As of the census of 2010, the racial makeup of Logan is 59.7% African American, 29.1% Hispanic, 5.4% Asian, 3.9% white, and 2% from other races. The neighborhood is mainly made up of African Americans and Puerto Ricans. The population of Logan decreased by 14% between the 1990 and 2000 censuses, in large part because of the razing of numerous row homes in the Southern portion of the neighborhood, sunk into the landfill on which they were built. This area today is known as the "Logan Triangle".
Primary, secondary, and higher education
It is a part of the School District of Philadelphia.
Elementary schools: Birney Elementary School, Jay Cooke Elementary School,Logan Elementary,Thurdgood Marshall Elementary, and the St. Vincent dePaul School.
High Schools:Central High school (a magnet school), Philadelphia Girls' High School (a magnet school), Widener Memorial School, Delaware Valley Charter High School (charter), and Cristo Rey Philadelphia High School (catholic)
College: La Salle University, a private, co-educational, Roman Catholic university founded in 1863 by the Christian Brothers religious order. La Salle is located in the upper northwestern corner of the neighborhood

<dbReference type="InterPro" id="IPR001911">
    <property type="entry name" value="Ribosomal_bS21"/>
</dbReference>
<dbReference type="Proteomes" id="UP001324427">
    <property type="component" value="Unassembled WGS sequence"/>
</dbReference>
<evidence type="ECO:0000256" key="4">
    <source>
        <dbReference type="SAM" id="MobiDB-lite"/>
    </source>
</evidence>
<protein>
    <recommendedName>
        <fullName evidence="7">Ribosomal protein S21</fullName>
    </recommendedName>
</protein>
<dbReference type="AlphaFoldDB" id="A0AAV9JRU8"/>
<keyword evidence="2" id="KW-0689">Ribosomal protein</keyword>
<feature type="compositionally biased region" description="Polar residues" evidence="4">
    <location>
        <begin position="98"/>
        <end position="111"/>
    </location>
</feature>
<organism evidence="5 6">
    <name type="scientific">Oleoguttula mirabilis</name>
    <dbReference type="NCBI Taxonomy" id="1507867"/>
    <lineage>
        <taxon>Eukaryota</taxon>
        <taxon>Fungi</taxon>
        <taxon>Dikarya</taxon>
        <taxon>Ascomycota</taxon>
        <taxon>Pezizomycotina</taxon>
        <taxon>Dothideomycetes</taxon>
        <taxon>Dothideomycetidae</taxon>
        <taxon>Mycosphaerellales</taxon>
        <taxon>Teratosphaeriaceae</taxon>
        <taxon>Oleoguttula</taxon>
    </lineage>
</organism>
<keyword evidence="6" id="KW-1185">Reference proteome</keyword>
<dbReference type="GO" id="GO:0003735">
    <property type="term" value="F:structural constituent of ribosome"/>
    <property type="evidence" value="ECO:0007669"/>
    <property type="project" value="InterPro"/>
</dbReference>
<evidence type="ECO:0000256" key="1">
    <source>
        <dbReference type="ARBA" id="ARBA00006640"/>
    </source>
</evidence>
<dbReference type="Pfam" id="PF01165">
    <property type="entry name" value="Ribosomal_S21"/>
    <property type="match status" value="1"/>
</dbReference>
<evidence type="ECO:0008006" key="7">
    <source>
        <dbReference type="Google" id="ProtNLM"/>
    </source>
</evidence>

The Stenton (Mansion)- the former home of James Logan, colonial Mayor of Philadelphia and Chief Justice of the Pennsylvania Supreme Court. His home is turned into a house museum. La Salle University Art Museum- a six gallery museum located on La Salle's campus.
The principal hospital is Albert Einstein Medical Center (AEMC), also a significant employer in the region. As of Autumn 2008, Quality Community Health Care has opened the Cooke Family Health Center. CFHC is open to residents of Logan and the surrounding area located within Jay Cooke Elementary School.
In the past factories were clustered in a few areas; historically they were diverse, and included Mrs. Smith's Pies on Lindley Avenue and the Fleer Baseball Card Gum Company near 10th Street and Lindley. Four block commercial districts of retailers and neighborhood businesses stretch along Broad Street and the parallel Old York Road.
Septa buses J,16,18,and 26 runs in this neighborhood. Olney Transportation Center is on Olney Avenue in Logan. At Olney Trans. Center there are septa bus routes 6, 8, 16, 18, 22, 26, 55, 80, and L. The Broad Street Subway is also located at the transportation Center. The subway travels from North Philadelphia, to Center City, and South Philadelphia. The Logan neighborhood has 3 stops on the Broad Street Subway line: